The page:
Variations on governance structures for projects

The governance structure may vary, for example to reflect the procurement methodology or the magnitude of the investment.

Basic project governance structure

Figure 8 sets out a basic structure for governance of projects. Note the number and type of work stream leaders may differ according to the nature of the project and may report through a project manager to the project director.

Figure 8: Basic project governance structure[1]

Separate entity project governance structure

Occasionally the investment may warrant the establishment of a separate entity to manage the project and subsequent operation and ongoing management of the investment (refer Figure 9). For example:

·      statutory authority – Linking Melbourne Authority (LMA);

·      authorised office – Regional Rail Link Authority; and

·      joint venture – Bioscience Research Centre – DPI/Latrobe University.

Under this model the Minister will usually appoint an independent chair for the board. The Board is accountable not only for the delivery of project outputs, but also for the ongoing performance of the investment after the project delivery is completed and the project team disbands.

Figure 9 Statutory model

Alliance project governance structure

The Alliance Practitioner Guide provides a typical alliance structure (Figure 10). The Guide describes three variants on this model (refer to the Guide for further information) reflecting the experience of the owner and the complexity of the project:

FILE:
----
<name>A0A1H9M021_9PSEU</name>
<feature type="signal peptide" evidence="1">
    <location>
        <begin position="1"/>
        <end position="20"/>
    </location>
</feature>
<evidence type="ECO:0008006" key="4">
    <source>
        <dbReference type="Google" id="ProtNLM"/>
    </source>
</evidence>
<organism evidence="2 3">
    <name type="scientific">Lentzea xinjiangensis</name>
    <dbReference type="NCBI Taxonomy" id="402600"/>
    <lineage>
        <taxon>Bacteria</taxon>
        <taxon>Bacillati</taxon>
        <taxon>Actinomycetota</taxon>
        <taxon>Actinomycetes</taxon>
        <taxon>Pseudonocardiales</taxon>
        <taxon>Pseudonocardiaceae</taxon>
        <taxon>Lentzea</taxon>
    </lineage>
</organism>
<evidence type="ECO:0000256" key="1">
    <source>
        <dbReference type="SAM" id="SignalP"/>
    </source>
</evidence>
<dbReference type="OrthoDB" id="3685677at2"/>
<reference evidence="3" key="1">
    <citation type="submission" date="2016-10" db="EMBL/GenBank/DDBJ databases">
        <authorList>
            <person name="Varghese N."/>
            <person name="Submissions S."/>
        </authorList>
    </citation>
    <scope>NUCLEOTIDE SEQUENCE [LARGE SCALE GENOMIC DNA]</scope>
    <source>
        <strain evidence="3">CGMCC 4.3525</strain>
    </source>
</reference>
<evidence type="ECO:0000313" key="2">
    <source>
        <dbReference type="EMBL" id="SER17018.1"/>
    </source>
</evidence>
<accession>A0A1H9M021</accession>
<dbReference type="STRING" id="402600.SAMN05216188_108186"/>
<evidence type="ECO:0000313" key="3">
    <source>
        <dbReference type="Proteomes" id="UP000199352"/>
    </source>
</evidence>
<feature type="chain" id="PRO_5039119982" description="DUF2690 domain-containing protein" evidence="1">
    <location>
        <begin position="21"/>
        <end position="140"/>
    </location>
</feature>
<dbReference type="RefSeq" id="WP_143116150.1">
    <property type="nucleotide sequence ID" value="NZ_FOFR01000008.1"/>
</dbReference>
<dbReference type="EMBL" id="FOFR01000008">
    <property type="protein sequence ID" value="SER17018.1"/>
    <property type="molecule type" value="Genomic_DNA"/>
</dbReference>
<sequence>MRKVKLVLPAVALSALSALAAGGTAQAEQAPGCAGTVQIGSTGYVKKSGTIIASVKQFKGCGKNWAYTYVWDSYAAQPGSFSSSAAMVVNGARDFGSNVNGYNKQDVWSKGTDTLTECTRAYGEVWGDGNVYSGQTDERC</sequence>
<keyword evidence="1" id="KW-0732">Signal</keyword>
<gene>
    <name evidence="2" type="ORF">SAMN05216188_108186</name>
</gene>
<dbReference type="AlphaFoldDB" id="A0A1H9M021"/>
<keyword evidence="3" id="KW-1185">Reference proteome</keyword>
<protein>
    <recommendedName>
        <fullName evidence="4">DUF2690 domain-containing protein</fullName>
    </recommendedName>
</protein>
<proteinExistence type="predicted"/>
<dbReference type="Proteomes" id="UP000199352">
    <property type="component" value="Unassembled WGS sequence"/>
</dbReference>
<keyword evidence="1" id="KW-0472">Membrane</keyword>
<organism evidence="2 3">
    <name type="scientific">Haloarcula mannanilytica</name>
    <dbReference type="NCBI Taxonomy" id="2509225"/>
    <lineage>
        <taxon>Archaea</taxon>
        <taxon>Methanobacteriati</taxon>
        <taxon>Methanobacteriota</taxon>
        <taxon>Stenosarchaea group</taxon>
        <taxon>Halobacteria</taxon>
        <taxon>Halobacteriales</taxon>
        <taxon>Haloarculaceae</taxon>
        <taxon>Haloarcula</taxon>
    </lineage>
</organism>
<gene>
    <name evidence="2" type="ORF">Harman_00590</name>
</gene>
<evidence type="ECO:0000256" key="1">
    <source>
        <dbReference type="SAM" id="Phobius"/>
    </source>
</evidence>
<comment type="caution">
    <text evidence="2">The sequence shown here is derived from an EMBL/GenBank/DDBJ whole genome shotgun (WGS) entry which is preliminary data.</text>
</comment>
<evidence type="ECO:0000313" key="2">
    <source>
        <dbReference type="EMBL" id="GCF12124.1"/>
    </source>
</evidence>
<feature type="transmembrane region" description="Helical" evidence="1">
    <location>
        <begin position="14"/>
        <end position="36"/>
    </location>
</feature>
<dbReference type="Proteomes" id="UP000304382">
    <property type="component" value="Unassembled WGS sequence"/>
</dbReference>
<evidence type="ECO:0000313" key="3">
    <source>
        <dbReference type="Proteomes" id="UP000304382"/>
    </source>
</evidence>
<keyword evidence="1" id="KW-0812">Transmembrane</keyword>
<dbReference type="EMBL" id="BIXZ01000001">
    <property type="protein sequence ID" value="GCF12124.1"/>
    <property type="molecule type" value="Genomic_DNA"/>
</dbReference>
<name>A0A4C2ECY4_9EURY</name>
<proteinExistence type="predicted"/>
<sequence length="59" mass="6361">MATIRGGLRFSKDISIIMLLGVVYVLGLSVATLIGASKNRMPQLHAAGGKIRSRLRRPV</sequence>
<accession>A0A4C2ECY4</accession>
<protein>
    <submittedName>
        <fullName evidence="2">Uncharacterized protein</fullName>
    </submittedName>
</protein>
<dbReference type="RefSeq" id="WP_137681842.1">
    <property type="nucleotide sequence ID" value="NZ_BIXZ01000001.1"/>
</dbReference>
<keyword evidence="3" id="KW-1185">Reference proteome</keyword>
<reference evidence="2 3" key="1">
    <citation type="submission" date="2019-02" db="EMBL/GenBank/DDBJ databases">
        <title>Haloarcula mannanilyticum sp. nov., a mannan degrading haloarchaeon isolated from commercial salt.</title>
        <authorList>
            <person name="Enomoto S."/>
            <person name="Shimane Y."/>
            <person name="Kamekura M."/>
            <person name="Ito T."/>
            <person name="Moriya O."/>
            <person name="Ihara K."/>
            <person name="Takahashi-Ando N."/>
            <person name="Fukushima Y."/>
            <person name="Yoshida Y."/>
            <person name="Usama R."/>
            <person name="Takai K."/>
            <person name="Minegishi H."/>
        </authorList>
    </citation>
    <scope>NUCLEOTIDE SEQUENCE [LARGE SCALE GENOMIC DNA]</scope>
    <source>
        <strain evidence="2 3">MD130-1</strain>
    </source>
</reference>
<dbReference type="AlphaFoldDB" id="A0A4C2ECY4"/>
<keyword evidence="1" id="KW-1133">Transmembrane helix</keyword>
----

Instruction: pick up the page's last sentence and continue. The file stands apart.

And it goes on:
·      Model 1 can be used where the Owner is well experienced in alliancing contracting or the project is relatively straight forward and can be governed within the owner’s existing corporate structures.

·      Model 2 involves a Project Control Group (PCG) to provide advice to the owner in particularly complex projects. For example, the PCG may be chaired by the CEO and include members of the Owner’s Statutory Board. The PCG may also include public officials external to the Owner corporation – for example, members of the PCG may be drawn from other agencies/Government departments.

·      Model 3 would be appropriate for particularly complex and very large projects. The government may establish a separate legal entity to provide the required external project governance, assuming the role of owner. The key advantages of this approach include:

–      allowing the owner to focus on its existing core business without becoming overwhelmed by the project;

–      providing the necessary strategic focus of a senior group who are removed from the pressures of day‐to‐day management; and

–      providing the project with the appropriate balance of independence and controls in relation to the speedy decision‐making required to facilitate an effective alliance.

Figure 10: Typical alliance structure

It is important to remember that while the Alliancing Leadership Team is managing and working together to deliver the project, the organisation still needs to have separate governance in place for the investment. This may be through the corporate governance function. 


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